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GALAXY QUEST , 1999
Cast: Tim Allen, Sigourney Weaver, Alan Rickman, Tony Shaloub, Daryl Mitchell, Sam Rockwell, Enrico Colantoni
A group of washed up science fiction actors find themselves in the adventure of a lifetime when they are recruited by an alien race who believe them to be the characters from their old television show. They soon find themselves in over their heads, though, as they realize that they are the only thing standing in the way of the complete destruction of this alien race. Can they find the courage to actually become the heroes they once pretended to be?
There are two kinds of science fiction fans in this world: those who love Star Wars and those devoted to Star Trek. While fans of one can appreciate the other, they can only be fans of one or the other. My personal preference has always been Star Wars. For whatever reason, Star Trek just never appealed to me, and this, I believe, makes me the perfect person to review a film like Galaxy Quest. Because the film is an obvious take-off of Star Trek, filled with inside jokes and references that only hardcore fans will appreciate, it takes a non-fan to make the appeal to the masses that this is a funny, exciting movie and that it can be appreciated even by those who know nothing about Star Trek.
Though they were once the stars of the popular television sci-fi adventure series called Galaxy Quest, actors Jason Nesmith (Tim Allen), Gwen DeMarco (Sigourney Weaver), Sir Alexander Dane (Alan Rickman) , Fred Kwan (Tony Shalhoub) and Tommy Webber (Daryl Mitchell) have now been reduced to doing the convention show circuit. There they are trotted out to cheesy music and are forced to sign hundreds of autographs for their fans. After one convention, Jason is approached by a group that he believes are fans dressed as aliens. Thinking that they want him to film something he agrees to go with them. However he soon realizes that they are really aliens who have modeled their civilization and their spaceship after those modeled in episodes of Galaxy Quest that they found. Once Jason understands the truth, he sees this as the role of a lifetime and he convinces the rest of the crew to join him, pretending to be their fictional characters. Unfortunately, the aliens, known as Thermians, have a very real enemy who is determined to destroy them, and it becomes increasingly clear that this group of actors are the last hope for this alien race.
One of the real strengths of Galaxy Quest is how it acknowledges the cheesiness and overacting of Star Trek, as well as the obsessiveness of its fans, and mines it for laughs without ever becoming mean spirited in the process. In fact, without giving too much away, in the film it is actually a fan of Galaxy Quest, the kind who has spent years studying the lay-out of the once fictional, but now very real, ship who saves the day. Very few films of this kind show the fans as anything more than stereotypical nerds. Never do they let them become the heroes. The film also pokes some fun at the conventions of science fiction series, like the random crew members who inevitably die. Here that part is played by Sam Rockwell, who portrays an actor who got killed in his one episode and now finds himself fearing that he will meet the same fate onboard the real ship. In another scene, while trying to get to the control room of the ship, Jason and Gwen are met with giant chompers standing in their way, threatening to crush them. There is no actual reason for them to be there, except that they were on the show and so here they are. Of course it was completely illogical to put them there, but it probably made for some great T.V.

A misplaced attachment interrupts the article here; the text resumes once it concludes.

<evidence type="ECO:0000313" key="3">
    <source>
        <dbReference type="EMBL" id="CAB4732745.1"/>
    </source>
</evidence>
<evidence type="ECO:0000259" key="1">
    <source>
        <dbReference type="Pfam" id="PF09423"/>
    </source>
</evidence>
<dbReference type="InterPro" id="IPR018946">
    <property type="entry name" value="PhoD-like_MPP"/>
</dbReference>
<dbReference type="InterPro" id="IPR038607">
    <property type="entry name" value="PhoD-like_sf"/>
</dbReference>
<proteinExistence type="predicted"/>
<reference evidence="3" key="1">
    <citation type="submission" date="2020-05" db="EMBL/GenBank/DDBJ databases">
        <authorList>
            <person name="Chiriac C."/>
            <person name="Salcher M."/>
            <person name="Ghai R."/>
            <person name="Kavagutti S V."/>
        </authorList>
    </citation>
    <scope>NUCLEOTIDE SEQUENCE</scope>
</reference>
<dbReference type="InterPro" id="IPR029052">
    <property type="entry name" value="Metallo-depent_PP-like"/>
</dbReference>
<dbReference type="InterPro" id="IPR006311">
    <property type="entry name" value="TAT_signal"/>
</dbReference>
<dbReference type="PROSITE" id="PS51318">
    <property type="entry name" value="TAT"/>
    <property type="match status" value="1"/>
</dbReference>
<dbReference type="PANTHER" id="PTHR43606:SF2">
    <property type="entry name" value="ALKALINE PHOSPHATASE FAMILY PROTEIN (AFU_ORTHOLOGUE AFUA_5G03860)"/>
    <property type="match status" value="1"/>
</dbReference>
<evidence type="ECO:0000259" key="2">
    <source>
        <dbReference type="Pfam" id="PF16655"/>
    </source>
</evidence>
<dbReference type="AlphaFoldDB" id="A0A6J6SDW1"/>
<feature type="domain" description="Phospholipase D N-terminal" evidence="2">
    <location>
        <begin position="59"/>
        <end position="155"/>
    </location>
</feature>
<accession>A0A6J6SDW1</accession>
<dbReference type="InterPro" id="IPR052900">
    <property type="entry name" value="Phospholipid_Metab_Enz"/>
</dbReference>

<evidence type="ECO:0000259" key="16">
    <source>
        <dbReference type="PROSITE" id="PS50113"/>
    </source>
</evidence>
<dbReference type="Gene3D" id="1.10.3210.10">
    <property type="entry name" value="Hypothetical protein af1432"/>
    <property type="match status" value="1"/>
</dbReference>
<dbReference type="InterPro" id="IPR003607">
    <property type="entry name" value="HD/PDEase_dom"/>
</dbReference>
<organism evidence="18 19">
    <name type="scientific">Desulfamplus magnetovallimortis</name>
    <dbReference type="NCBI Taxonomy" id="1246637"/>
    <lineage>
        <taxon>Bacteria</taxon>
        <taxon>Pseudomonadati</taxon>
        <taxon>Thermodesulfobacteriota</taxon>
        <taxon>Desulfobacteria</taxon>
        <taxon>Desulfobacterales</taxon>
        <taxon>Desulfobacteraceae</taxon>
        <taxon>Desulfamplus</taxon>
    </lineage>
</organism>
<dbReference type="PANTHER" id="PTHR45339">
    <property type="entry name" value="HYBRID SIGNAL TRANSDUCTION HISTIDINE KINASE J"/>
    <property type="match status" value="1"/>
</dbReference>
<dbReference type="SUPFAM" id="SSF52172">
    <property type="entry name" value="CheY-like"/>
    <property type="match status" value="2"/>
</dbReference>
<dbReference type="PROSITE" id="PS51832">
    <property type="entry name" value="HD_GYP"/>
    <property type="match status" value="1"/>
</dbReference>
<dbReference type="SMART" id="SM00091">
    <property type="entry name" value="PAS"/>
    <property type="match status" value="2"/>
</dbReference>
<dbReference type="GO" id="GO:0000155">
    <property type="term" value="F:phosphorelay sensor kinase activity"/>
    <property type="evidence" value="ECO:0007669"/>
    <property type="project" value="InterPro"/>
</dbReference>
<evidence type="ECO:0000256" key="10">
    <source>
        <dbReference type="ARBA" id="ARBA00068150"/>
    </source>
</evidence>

While a loving tribute to all things Star Trek, this is not a film that will alienate people who aren’t science fiction fans. Details like the chompers are what make the movie so much fun; maybe a Star Trek fan could tell you what episode featured something similar, but the situation is so funny in and of itself that it works on every level.
One aspect of Galaxy Quest that many people will overlook are its special effects, which are fantastic. There is a stark contrast between the ship that the Thermians use and the ship of their nemesis, Sarris. The former ship is intendeded to be a recreation of a campy 70s television show and it looks it, but the latter ship is supposed to be real and it certainly looks it. The same goes for the aliens themselves; the Thermians look like actors with too much makeup, while their reptilian enemies look scary and real. This contrast works very well in the film, as it highlights the difference between the actors playing space heroes, going up against aliens who are far from fake.
Galaxy Quest is a film that will please different people on different levels, depending how much they enjoy cheap sci-fi shows, with their obviously fake sets, wooden acting and illogical plots. For the die hard fanatics, they will love the little call-backs and inside jokes. For everyone else, this is a really funny movie, with great action and amazing special effects.